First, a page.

Weblog for the UW-Madison SLIS summer GIS and information agencies course run by Greg Downey. Members may post something new.
posted by Greg Downey @ 4:06 PM
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I had a lot of fun on this site. It was cool looking up all the information around where I lived. I especially liked all the environmental aspects that I could turn on. One of the problems I had with it was having to hit refresh all the time even to zoom in or out.
I was not impressed with the HUD map your community interface.The inital address search was smooth, but all other functions chunky. Seems like they didn't follow through on identifing/activating all the symbols touted in the legend. Didn't care for the way some legend items were automatically selected and some were not (and all those refreshes). Did like their labeling and representation of streets/roads, which could be useful for a base map. After really working with the map, I was able to find building specifc information, but what info it returned was random. This mapmaking tool has data attached to things, but does not accomplish a database feel for me.
HUD mapping website provides maps by retrieving address, which is good. However, the information provided doesn’t seem to be correct. For example, this map doesn’t show the icons of school, hospital, etc. on their own locations of my community. It is not realiable.
I agree with the accuracy and interface criticisms. "HUD map your community" seemingly does not have the database to back up what their interface proposes that you can do. For example, I also found that the service left out some key landmarks (like schools) after I turned them on. I didn't like that you have to refresh after you activate a layer. It could be a one click process instead of two (a minor point, but big in the world of web design I gather). To play devil's advocate with many of the previous comments, many of the layers they provide are extremely useful for people looking to buy property and keep it long term. Flood hazards, discharges to water, and air releases are all things that I would like to know about before I buy property, and these seemed to map out more accurately than some of the other categories. If I'm not mistaken, HUD is the department that is in charge of all the low income housing projects in big cities like Chicago. I take their general mission to be to get people off the streets and into homes so they can effectively raise families, etc. The information they make available points to that mission. This site is in a position to engage with environmental justice issues because many of their ArcIMS/ESRI powered layers are related to the EPA and other environmental health issues. Overall, I think the ideas are there, but the site will be more useful when they can "clean up" the data sets to make them more accurate.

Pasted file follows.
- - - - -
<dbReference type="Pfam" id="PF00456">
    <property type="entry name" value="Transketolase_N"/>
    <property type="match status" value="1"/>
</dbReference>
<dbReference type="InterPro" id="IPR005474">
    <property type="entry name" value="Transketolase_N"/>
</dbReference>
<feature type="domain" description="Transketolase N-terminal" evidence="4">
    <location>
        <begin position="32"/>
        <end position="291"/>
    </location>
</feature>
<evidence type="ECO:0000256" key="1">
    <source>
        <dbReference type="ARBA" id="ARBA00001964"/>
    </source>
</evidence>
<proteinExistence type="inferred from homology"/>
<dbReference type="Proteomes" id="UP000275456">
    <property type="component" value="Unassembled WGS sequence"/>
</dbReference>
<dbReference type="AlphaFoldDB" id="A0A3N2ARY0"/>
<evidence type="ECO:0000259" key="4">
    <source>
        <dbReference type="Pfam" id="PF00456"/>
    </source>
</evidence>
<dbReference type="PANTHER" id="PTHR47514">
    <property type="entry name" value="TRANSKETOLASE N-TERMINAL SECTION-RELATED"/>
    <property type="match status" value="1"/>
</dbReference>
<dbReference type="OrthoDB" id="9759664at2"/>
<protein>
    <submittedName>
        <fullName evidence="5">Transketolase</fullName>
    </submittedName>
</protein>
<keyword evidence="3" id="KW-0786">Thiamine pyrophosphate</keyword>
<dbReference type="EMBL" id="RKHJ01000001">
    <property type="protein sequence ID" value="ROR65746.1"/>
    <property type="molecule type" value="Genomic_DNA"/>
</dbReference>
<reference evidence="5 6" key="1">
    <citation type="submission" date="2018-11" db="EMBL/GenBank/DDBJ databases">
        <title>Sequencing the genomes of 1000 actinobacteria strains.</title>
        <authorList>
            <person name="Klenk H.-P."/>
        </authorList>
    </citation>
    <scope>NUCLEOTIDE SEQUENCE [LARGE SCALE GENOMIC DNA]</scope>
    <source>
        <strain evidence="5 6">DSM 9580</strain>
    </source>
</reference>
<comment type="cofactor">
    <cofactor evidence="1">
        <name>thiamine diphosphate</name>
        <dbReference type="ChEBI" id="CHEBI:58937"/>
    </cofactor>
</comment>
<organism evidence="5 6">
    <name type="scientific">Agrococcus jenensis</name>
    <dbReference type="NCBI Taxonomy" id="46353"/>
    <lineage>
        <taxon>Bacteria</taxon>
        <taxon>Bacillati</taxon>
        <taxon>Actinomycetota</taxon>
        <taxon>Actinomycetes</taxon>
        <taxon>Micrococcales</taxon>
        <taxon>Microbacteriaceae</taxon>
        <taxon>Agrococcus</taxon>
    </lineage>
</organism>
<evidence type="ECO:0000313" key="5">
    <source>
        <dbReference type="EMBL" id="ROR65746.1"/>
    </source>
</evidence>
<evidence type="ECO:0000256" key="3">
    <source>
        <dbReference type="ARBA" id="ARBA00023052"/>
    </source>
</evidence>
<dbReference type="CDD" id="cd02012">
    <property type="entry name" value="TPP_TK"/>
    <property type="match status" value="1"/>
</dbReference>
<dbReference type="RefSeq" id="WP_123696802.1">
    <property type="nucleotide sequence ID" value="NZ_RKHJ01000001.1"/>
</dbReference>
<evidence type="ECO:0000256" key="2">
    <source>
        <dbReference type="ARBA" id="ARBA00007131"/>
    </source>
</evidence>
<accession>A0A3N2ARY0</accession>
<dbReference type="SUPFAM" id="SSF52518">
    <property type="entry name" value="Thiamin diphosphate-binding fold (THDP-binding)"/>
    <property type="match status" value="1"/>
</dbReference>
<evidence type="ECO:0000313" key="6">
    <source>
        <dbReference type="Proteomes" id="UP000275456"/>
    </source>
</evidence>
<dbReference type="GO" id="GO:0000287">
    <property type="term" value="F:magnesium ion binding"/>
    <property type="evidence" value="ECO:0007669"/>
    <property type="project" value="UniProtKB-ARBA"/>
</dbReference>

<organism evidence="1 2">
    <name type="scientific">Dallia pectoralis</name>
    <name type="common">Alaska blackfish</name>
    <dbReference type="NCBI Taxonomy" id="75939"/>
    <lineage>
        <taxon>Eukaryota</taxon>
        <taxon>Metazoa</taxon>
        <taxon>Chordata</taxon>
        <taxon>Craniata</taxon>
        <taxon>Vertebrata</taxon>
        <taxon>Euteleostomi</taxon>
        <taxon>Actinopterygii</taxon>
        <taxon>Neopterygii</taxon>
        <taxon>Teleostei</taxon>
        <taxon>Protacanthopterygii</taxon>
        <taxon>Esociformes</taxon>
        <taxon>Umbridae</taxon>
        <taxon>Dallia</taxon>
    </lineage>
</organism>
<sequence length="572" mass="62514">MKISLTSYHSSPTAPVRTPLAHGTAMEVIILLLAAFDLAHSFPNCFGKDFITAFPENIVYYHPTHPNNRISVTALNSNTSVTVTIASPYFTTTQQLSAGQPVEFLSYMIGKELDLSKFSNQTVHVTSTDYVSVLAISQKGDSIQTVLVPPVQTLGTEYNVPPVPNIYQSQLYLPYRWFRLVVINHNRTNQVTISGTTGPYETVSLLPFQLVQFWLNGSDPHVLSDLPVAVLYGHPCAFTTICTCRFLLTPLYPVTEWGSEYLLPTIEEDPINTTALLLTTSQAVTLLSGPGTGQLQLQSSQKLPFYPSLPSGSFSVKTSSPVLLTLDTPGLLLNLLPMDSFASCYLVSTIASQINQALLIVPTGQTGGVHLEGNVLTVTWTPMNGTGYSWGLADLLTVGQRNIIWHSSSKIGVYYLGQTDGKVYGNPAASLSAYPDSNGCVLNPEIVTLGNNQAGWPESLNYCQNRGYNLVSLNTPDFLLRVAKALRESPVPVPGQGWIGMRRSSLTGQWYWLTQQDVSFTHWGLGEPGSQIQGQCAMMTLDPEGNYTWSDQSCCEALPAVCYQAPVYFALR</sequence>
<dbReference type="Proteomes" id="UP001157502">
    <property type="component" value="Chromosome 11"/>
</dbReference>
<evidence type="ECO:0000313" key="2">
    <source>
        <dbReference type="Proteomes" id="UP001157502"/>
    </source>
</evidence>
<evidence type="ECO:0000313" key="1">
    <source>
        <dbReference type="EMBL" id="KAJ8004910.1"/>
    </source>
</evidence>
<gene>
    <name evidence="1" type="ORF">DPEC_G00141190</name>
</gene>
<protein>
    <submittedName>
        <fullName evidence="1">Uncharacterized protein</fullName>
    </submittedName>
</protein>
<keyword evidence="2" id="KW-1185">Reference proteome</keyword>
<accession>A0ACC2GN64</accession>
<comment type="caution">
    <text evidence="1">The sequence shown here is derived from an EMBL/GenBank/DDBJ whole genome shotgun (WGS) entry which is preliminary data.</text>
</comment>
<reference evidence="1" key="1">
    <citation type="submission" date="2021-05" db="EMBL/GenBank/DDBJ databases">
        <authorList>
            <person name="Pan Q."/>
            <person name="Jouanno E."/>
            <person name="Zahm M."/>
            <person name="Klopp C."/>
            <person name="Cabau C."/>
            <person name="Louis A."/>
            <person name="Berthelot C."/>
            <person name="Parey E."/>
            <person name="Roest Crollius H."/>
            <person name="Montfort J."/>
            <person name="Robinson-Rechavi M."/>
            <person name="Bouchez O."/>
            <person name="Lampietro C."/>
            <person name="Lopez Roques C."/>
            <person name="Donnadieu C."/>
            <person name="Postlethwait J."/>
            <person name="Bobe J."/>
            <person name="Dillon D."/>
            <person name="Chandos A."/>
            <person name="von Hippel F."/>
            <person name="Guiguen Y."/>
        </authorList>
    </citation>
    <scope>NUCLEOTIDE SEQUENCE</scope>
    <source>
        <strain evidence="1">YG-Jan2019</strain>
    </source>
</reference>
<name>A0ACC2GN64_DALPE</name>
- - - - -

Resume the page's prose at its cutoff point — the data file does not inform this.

I found this site to be really frustrating. Like Christy, I could not get it to work with Mozilla, it also did not work with explorer or netscape. I have to imagine that this site needs some work people are not able to get at the maps from home computers with high speed internet. Additionally, I think that the site does not provide enough explanation about what exactly is being mapped from the main page. Considering the problems I expereinced, I found it amusing that the default option on the comments page is a compliment.
When I tried using HUD originally with Mozilla, it didn't work for me either, but it did when I tried Explorer. Aside from some of its limitations, though, you have to hand it to HUD for providing a tool to save your maps.
Figuring out the path to generating a basic map of a neighborhood was way too laborious. First of all, it required some time to get to the EGIS page from the HUD home page. Like Christy, I found that Mozilla Firefox would not display the site, so I went to Explorer. The site will pinpoint a street address. The printing function would not work without signing in, however. I find it suspicious that HUD wants to collect names and e-mail on its site. Their attitude seems to be, "who wants to know?" The Terraserver data on communities was much more accessible and the ideology not as blatant.
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